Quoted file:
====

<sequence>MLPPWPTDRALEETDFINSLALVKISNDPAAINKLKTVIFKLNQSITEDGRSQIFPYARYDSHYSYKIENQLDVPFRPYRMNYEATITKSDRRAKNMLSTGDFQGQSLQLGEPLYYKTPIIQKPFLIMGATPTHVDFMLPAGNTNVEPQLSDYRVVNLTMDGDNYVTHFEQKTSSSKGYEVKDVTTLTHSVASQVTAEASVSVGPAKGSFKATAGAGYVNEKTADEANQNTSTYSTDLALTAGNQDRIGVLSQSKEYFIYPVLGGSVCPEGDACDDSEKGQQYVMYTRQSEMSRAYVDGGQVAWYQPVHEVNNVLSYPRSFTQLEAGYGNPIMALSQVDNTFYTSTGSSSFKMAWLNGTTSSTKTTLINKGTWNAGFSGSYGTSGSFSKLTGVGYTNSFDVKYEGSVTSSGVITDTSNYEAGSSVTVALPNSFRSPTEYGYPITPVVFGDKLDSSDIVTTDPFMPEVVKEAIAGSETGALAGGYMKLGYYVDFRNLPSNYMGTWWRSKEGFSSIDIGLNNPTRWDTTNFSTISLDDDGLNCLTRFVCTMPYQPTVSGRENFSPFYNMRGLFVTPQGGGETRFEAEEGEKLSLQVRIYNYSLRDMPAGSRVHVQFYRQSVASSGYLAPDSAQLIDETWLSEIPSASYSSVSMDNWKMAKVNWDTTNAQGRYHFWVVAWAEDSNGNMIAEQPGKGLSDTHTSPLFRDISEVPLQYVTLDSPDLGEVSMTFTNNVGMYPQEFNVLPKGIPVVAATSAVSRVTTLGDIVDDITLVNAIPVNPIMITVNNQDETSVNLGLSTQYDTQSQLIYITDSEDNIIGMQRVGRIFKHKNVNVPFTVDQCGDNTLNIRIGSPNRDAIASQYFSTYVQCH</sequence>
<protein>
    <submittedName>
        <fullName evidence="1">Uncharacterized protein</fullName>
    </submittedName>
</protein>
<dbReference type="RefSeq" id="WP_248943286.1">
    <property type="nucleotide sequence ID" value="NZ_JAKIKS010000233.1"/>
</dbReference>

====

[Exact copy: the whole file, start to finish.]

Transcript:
<sequence>MLPPWPTDRALEETDFINSLALVKISNDPAAINKLKTVIFKLNQSITEDGRSQIFPYARYDSHYSYKIENQLDVPFRPYRMNYEATITKSDRRAKNMLSTGDFQGQSLQLGEPLYYKTPIIQKPFLIMGATPTHVDFMLPAGNTNVEPQLSDYRVVNLTMDGDNYVTHFEQKTSSSKGYEVKDVTTLTHSVASQVTAEASVSVGPAKGSFKATAGAGYVNEKTADEANQNTSTYSTDLALTAGNQDRIGVLSQSKEYFIYPVLGGSVCPEGDACDDSEKGQQYVMYTRQSEMSRAYVDGGQVAWYQPVHEVNNVLSYPRSFTQLEAGYGNPIMALSQVDNTFYTSTGSSSFKMAWLNGTTSSTKTTLINKGTWNAGFSGSYGTSGSFSKLTGVGYTNSFDVKYEGSVTSSGVITDTSNYEAGSSVTVALPNSFRSPTEYGYPITPVVFGDKLDSSDIVTTDPFMPEVVKEAIAGSETGALAGGYMKLGYYVDFRNLPSNYMGTWWRSKEGFSSIDIGLNNPTRWDTTNFSTISLDDDGLNCLTRFVCTMPYQPTVSGRENFSPFYNMRGLFVTPQGGGETRFEAEEGEKLSLQVRIYNYSLRDMPAGSRVHVQFYRQSVASSGYLAPDSAQLIDETWLSEIPSASYSSVSMDNWKMAKVNWDTTNAQGRYHFWVVAWAEDSNGNMIAEQPGKGLSDTHTSPLFRDISEVPLQYVTLDSPDLGEVSMTFTNNVGMYPQEFNVLPKGIPVVAATSAVSRVTTLGDIVDDITLVNAIPVNPIMITVNNQDETSVNLGLSTQYDTQSQLIYITDSEDNIIGMQRVGRIFKHKNVNVPFTVDQCGDNTLNIRIGSPNRDAIASQYFSTYVQCH</sequence>
<protein>
    <submittedName>
        <fullName evidence="1">Uncharacterized protein</fullName>
    </submittedName>
</protein>
<dbReference type="RefSeq" id="WP_248943286.1">
    <property type="nucleotide sequence ID" value="NZ_JAKIKS010000233.1"/>
</dbReference>